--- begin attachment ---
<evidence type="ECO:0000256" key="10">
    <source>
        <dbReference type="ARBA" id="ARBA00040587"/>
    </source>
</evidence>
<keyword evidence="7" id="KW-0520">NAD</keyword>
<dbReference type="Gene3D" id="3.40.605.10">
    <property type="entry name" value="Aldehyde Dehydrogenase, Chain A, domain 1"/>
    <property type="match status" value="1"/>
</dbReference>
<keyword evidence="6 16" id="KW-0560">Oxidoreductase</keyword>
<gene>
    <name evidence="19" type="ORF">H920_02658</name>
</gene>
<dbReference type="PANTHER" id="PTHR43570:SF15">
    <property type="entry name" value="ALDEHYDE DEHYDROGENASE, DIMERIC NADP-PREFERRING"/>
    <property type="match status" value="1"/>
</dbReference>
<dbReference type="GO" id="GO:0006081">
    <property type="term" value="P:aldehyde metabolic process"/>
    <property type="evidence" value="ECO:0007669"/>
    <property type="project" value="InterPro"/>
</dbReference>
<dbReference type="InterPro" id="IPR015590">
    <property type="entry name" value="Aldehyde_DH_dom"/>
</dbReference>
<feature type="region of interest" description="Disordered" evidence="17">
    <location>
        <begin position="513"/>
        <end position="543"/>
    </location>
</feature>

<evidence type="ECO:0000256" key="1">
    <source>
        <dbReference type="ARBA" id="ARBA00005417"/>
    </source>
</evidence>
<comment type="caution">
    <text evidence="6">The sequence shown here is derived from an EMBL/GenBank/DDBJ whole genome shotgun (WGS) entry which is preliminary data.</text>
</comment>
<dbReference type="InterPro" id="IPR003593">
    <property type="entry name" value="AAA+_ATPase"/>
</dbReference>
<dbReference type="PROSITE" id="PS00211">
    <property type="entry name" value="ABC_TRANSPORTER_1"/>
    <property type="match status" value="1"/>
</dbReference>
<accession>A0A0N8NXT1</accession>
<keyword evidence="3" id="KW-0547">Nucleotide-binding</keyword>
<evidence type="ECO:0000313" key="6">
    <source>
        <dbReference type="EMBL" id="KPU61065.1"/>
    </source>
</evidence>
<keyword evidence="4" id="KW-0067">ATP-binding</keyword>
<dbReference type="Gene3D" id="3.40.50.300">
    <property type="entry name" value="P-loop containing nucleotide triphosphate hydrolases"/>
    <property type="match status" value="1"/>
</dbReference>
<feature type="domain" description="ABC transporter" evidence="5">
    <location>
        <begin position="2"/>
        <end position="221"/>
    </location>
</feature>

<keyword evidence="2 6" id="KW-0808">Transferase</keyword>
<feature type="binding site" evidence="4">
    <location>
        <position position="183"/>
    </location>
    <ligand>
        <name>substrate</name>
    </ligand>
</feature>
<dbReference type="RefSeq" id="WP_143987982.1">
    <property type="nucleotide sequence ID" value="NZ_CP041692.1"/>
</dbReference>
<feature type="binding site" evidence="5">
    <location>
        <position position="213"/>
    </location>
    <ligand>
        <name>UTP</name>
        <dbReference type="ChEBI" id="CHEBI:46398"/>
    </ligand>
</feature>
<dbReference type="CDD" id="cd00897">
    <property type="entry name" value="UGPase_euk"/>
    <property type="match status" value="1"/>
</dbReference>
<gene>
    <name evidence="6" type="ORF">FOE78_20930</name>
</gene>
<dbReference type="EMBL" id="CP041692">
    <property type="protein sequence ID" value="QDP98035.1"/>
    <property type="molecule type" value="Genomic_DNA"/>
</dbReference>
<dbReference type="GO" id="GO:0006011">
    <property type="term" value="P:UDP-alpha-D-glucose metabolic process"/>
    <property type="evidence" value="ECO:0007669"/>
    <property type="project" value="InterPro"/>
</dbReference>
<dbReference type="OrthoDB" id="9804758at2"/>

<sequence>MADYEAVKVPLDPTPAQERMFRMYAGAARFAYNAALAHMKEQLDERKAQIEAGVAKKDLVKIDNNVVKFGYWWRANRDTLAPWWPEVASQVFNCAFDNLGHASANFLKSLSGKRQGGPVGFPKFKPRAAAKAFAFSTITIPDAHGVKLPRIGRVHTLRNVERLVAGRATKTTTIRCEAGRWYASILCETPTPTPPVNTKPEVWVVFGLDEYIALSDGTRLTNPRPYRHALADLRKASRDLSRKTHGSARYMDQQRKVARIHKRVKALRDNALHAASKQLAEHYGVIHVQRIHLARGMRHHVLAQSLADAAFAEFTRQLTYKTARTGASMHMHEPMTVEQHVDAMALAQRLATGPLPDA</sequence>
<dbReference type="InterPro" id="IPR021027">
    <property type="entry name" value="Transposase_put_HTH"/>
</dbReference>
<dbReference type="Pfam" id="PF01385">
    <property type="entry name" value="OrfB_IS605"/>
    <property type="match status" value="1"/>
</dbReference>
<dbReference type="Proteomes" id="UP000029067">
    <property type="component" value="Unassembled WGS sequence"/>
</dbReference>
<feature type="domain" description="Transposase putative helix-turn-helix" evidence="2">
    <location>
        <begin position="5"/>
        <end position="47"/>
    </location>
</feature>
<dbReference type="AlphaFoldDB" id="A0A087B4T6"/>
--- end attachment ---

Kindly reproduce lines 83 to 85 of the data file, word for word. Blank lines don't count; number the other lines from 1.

        <name>UTP</name>
        <dbReference type="ChEBI" id="CHEBI:46398"/>
    </ligand>